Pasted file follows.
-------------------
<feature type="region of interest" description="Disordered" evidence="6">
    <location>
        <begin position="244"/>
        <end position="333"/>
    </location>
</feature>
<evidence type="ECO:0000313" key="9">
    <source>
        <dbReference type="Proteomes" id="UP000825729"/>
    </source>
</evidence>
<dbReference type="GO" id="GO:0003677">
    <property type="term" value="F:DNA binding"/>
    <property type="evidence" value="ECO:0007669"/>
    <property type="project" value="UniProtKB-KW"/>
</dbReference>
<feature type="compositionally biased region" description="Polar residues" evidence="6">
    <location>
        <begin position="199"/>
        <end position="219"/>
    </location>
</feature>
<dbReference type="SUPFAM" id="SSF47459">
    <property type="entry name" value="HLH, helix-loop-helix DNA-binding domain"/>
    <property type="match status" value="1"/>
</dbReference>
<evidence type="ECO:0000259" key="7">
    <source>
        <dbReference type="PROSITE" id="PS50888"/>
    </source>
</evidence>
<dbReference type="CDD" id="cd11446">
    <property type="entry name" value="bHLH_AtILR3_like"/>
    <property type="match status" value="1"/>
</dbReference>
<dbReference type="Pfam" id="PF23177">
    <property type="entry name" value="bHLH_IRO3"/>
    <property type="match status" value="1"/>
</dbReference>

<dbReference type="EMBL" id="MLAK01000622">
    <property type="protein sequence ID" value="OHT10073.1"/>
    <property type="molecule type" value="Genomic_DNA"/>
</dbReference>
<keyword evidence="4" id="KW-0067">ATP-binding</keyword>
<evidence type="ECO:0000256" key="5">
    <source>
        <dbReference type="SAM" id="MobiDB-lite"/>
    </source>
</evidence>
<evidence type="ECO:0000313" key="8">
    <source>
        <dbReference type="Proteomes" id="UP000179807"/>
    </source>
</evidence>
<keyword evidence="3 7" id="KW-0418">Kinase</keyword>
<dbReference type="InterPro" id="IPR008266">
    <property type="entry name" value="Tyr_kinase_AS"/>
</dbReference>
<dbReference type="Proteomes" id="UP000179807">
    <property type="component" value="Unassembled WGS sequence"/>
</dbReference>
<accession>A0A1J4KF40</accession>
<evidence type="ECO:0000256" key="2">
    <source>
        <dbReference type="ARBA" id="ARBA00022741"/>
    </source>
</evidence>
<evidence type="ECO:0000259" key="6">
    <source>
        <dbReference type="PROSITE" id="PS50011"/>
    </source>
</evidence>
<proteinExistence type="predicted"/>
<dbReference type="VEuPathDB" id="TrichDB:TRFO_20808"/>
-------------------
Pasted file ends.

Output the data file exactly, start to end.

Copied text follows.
<feature type="region of interest" description="Disordered" evidence="6">
    <location>
        <begin position="244"/>
        <end position="333"/>
    </location>
</feature>
<evidence type="ECO:0000313" key="9">
    <source>
        <dbReference type="Proteomes" id="UP000825729"/>
    </source>
</evidence>
<dbReference type="GO" id="GO:0003677">
    <property type="term" value="F:DNA binding"/>
    <property type="evidence" value="ECO:0007669"/>
    <property type="project" value="UniProtKB-KW"/>
</dbReference>
<feature type="compositionally biased region" description="Polar residues" evidence="6">
    <location>
        <begin position="199"/>
        <end position="219"/>
    </location>
</feature>
<dbReference type="SUPFAM" id="SSF47459">
    <property type="entry name" value="HLH, helix-loop-helix DNA-binding domain"/>
    <property type="match status" value="1"/>
</dbReference>
<evidence type="ECO:0000259" key="7">
    <source>
        <dbReference type="PROSITE" id="PS50888"/>
    </source>
</evidence>
<dbReference type="CDD" id="cd11446">
    <property type="entry name" value="bHLH_AtILR3_like"/>
    <property type="match status" value="1"/>
</dbReference>
<dbReference type="Pfam" id="PF23177">
    <property type="entry name" value="bHLH_IRO3"/>
    <property type="match status" value="1"/>
</dbReference>

<dbReference type="EMBL" id="MLAK01000622">
    <property type="protein sequence ID" value="OHT10073.1"/>
    <property type="molecule type" value="Genomic_DNA"/>
</dbReference>
<keyword evidence="4" id="KW-0067">ATP-binding</keyword>
<evidence type="ECO:0000256" key="5">
    <source>
        <dbReference type="SAM" id="MobiDB-lite"/>
    </source>
</evidence>
<evidence type="ECO:0000313" key="8">
    <source>
        <dbReference type="Proteomes" id="UP000179807"/>
    </source>
</evidence>
<keyword evidence="3 7" id="KW-0418">Kinase</keyword>
<dbReference type="InterPro" id="IPR008266">
    <property type="entry name" value="Tyr_kinase_AS"/>
</dbReference>
<dbReference type="Proteomes" id="UP000179807">
    <property type="component" value="Unassembled WGS sequence"/>
</dbReference>
<accession>A0A1J4KF40</accession>
<evidence type="ECO:0000256" key="2">
    <source>
        <dbReference type="ARBA" id="ARBA00022741"/>
    </source>
</evidence>
<evidence type="ECO:0000259" key="6">
    <source>
        <dbReference type="PROSITE" id="PS50011"/>
    </source>
</evidence>
<proteinExistence type="predicted"/>
<dbReference type="VEuPathDB" id="TrichDB:TRFO_20808"/>